CANEL, shown in the figure below, is a modular device that is placed around the target of the T400 neutron generator to produce these realistic neutron fields. Only two examples of the device, which is mentioned as an example in the ISO 12789 standard, exist worldwide.
The principle of CANEL is that it generates a fission neutron spectrum within a depleted uranium shell. The fission neutrons are then moderated using elements representing shielding used in the nuclear industry: an iron shield with a polyethylene plate, all placed in a polyethylene duct 70 cm in diameter and 1 m in length. This polyethylene duct confines the scattered neutrons within the containment and directs the neutron field forwards. The equipment calibration point is along the axis of the deuteron beam, 50 cm from the output from CANEL.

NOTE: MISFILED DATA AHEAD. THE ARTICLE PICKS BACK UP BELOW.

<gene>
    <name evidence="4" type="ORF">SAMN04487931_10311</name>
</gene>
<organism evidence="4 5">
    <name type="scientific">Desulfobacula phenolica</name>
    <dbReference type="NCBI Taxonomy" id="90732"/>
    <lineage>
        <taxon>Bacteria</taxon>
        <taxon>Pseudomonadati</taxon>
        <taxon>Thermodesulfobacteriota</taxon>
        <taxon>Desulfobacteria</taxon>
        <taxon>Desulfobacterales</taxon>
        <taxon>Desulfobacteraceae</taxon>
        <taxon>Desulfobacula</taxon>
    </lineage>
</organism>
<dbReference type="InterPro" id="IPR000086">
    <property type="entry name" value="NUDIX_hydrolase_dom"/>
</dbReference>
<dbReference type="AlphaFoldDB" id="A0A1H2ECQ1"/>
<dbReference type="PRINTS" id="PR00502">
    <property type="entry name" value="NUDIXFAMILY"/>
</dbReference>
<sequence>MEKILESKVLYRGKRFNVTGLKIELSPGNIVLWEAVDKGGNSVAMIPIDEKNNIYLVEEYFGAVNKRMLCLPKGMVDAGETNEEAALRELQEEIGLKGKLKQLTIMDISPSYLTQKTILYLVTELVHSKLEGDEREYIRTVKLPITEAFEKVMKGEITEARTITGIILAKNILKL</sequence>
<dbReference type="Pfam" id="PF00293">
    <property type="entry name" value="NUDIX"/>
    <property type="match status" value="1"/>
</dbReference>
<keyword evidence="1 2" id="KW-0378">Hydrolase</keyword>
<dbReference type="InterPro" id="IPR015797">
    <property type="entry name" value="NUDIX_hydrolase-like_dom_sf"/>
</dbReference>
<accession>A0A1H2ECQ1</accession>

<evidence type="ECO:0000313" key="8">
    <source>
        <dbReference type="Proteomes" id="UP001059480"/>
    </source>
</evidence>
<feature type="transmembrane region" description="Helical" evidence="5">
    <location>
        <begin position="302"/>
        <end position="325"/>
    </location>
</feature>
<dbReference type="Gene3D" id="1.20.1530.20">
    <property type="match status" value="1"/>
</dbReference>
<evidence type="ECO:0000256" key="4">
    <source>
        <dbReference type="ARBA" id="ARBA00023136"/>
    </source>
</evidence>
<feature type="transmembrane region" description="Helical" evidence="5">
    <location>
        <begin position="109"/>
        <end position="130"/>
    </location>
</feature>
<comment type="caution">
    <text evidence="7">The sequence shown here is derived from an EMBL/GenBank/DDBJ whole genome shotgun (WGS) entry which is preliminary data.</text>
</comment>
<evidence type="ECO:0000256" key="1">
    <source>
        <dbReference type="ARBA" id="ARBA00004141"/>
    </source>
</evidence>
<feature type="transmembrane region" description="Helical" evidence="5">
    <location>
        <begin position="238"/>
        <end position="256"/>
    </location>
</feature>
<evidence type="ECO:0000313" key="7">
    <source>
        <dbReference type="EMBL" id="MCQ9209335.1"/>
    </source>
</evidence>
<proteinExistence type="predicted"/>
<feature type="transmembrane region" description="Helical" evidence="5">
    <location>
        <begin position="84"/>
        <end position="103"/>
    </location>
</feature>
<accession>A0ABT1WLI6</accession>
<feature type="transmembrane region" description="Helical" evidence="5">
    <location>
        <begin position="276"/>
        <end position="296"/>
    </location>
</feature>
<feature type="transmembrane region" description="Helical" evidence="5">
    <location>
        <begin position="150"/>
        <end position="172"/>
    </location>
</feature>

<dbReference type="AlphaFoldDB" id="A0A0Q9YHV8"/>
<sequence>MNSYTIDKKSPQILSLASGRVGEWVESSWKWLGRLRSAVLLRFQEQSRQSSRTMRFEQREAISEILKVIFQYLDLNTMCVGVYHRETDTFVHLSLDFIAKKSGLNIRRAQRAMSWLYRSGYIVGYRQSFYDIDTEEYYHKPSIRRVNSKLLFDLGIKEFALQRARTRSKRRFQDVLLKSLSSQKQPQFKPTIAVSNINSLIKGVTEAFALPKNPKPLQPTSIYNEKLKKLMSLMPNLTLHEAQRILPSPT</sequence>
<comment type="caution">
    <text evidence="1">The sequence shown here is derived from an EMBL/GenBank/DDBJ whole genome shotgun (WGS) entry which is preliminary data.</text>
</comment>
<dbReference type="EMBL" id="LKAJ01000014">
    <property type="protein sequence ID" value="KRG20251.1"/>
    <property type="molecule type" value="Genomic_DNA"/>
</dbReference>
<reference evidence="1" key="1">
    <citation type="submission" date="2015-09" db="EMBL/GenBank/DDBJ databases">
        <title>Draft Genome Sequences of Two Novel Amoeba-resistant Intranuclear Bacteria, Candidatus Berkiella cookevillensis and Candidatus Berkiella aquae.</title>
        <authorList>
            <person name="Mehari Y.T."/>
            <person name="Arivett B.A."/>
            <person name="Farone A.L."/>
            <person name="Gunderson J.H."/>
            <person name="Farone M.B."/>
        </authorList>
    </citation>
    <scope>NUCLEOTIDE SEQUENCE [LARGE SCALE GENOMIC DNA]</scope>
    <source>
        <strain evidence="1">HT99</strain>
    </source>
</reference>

CANEL device on the T400
Although only one configuration of CANEL is currently used, its modularity means that the thickness of the iron and polyethylene shields can be varied to generate realistic fields with different energy distributions.
Fluxes and dose equivalent rates determined 50 cm from CANEL/T400 and the relative contribution of the different neutron energy domains to these values(1). These values are given for nominal operation of the T400 accelerator corresponding to a diode count of 3,000 per second.
(1)In terms of fluence, more than half of the neutrons have an energy of less than 0.5 eV, but it is the fast neutrons (energy above 100 keV) that make the main contribution (nearly 80%) to the dose equivalent.